Gone in November Review

Gone in November Review Pic.jpg


In recent years I’ve been more open about myself and my personal “demons” throughout this social media world we now live in.  Truth be told, however, I doubt I’d get into major specifics, because not only do I find it pointless, but many times I feel as though it sends the wrong message.  I could go much deeper into my line of thinking, but this isn’t why you’re here.  You’re here for a review (I’d assume, of this game and not of the Wyclef Jean song that you typed wrong into a search engine – but, accidents happen I suppose).  I just thought it best to get that out of the way to understand my motivation to want to play this game (and my previous review of The Town of Light).  This type of subject matter is on my front porch every day, so to speak, and I’m always interested in seeing how it is presented in this medium.

The Steam description of the game is as follows:

Coming home after visiting your doctor for the last time, you are told that you only have three more days to live. A sequence of short memory fragments flashing through as you try to run away from what you have done.

OK, from that, you have no idea what the illness is that has you so short on time.  You assume some of the big hitters, AIDS, Cancer, etc.  If you investigate further elsewhere, you can find this tidbit of info:

A 20-minute game about a dying man who is struggling with his diseases to see his loved one once more time again.

This game deals with depression issues and contain implicit handling of suicide.


You’ll find that info and other stuff here, which is a link set up with the developer Florastamine.  OK, so, if you’re like me, you may have noticed some grammar issues in the second description.  Fair enough, the developer isn’t a native English speaker (I’m assuming, I can’t really find much info on the matter).  I’ll get over it.  However, there’s a specific word choice here that is the opposite of what should be listed:  implicit vs. explicit.  I shall explain.  Implicit means that the suicide is implied and not really shown.  Explicit means there’s no doubt about it, and there’s no hiding it from the player.  In the sheltered world we live in where every single syllable is deconstructed to “trigger” someone if they so choose, this is exactly the kind of thing that could do it.  Because in this game, this experience, there’s nothing implicit about it.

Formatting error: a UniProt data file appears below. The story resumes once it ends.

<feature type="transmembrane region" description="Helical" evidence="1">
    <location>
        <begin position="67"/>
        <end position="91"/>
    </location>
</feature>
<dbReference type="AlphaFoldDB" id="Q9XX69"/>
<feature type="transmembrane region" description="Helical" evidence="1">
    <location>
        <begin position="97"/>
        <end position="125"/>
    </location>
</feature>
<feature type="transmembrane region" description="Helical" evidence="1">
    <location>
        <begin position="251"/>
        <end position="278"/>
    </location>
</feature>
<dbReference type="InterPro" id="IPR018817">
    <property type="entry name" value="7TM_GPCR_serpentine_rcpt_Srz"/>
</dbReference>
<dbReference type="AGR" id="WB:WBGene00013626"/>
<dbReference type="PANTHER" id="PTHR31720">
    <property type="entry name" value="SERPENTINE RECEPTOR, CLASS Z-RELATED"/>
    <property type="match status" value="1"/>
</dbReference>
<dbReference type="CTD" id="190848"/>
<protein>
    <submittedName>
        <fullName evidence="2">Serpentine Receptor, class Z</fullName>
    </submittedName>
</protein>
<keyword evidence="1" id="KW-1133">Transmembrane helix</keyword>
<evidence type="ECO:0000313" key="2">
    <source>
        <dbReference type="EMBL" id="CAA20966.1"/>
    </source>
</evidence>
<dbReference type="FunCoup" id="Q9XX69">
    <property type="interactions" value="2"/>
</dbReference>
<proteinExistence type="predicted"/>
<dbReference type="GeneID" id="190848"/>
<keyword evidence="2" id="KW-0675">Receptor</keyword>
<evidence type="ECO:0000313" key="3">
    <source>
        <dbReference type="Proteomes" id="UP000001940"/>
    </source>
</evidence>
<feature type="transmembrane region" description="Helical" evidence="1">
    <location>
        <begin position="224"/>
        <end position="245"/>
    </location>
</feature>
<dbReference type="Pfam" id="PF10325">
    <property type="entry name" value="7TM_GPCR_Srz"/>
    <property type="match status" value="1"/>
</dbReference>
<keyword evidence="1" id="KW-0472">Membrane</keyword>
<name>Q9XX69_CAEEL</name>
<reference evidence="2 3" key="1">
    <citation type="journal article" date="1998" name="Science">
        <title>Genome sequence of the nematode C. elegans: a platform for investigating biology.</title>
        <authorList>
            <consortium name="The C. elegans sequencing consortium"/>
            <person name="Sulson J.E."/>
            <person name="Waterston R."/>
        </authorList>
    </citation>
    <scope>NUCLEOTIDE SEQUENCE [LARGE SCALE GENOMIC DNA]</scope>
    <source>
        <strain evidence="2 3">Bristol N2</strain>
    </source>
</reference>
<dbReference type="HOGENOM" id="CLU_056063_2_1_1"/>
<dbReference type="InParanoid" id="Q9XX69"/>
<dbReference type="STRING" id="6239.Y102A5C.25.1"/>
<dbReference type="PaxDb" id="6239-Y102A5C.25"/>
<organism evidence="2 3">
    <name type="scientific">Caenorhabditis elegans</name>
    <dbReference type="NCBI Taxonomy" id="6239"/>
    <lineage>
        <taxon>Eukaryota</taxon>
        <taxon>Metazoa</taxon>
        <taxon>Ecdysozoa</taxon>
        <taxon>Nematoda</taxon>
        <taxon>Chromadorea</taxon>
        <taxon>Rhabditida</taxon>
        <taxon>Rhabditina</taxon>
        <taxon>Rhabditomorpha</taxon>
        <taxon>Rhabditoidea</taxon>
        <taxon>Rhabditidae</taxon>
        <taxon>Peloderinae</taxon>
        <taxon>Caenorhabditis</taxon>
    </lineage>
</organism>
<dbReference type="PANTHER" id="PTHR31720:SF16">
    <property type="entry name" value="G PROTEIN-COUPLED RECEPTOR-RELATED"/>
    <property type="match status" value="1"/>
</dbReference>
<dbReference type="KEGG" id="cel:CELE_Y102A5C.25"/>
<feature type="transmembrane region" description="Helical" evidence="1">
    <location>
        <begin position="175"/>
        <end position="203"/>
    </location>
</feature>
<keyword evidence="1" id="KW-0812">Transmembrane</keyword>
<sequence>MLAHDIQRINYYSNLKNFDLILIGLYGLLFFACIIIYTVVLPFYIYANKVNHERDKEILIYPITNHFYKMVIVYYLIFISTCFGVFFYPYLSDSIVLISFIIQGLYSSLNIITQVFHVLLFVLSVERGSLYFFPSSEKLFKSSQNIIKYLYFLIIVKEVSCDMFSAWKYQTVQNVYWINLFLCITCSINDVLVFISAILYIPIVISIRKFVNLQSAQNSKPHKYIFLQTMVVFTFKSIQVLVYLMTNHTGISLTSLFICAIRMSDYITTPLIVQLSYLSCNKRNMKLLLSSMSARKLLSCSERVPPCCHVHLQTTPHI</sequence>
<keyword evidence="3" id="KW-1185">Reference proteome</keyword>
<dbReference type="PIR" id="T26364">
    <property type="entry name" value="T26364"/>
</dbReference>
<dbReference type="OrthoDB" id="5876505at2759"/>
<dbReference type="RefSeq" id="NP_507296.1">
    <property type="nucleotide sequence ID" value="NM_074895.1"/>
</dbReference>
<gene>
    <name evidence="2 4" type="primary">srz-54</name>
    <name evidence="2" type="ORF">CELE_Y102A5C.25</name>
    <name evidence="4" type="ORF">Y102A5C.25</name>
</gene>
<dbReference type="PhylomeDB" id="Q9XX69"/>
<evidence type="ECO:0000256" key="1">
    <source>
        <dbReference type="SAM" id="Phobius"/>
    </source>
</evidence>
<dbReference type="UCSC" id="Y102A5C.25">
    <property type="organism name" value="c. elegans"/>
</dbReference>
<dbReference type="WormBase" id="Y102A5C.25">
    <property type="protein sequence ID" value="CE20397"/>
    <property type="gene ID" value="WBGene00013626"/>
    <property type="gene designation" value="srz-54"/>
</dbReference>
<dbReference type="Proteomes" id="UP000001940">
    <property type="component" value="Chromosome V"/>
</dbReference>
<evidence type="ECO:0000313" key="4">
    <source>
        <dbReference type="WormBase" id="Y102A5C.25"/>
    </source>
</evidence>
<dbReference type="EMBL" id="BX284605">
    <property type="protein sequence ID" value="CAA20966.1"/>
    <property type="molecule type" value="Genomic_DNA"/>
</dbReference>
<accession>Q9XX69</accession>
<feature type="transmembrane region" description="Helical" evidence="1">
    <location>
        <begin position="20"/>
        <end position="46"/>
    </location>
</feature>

Do not misconstrue what I’m saying here.  I have no issues with this kind of content.  In fact, nothing has ever or will ever “trigger” me, offend me, or make me believe that it isn’t a valid form of expression, plot point, gag, or story in an entertainment medium.  The world is your oyster.  Express whatever you want and as far as I’m concerned, nothing should ever be censored.  All that said, the language barrier I’m implying could unhinge someone who can’t handle the explicit imagery, and in this case, I can see both sides of the argument as to whether this is a valid concern for the player.

I’m feeling as if this is a little long in the tooth, and it very likely is, so I’m going to move on to try and speak of the game.  I just wanted to get that stuff out of my mind first.  It’s my process.  I’ve got to do what I’ve got to do.  For my sanity.   Plus, as you saw, it’s not really a big game.  And, being honest again, the word “game” should have the implied quotes around it at all times.  Man…  This turned into the wrong kind of review.  I never expected this to be about one word vs. another so often…


The opening scene.


OK, so, as you see again, and I swear, this will be the last time I go into this,  but it states that it may contain implicit handling of suicide.  And, sorry to get into spoilers here, but I feel like it won’t hinder you in any way since the barrier of entry is so low, because this isn’t necessarily wrong.  You may never see or experience a suicide in the game.  But, that’s assuming you choose just one of the two branching paths.  The entire game is the same for the first 95% of your time until you hit your choice.  If you choose option A you get 1 ending.  Choose B and you get the other.  I can’t imagine there would be little to no players not spending another 10-15 minutes slogging through the game to see the other choice.  On the one side, yes, you may never see the suicide if you chose to live.  On the other, it exists in the game, so shouldn’t you not use the “maybes” of the world and just point out what the game actually has in it?   I don’t know, maybe I’m wrong.  What I do know is I have no idea how to adequately explain my feelings on the game because it’s such a short experience that doesn’t have much to do.  It’s a game I was genuinely interested in.  It turned out to be something I have a hard time explaining myself with.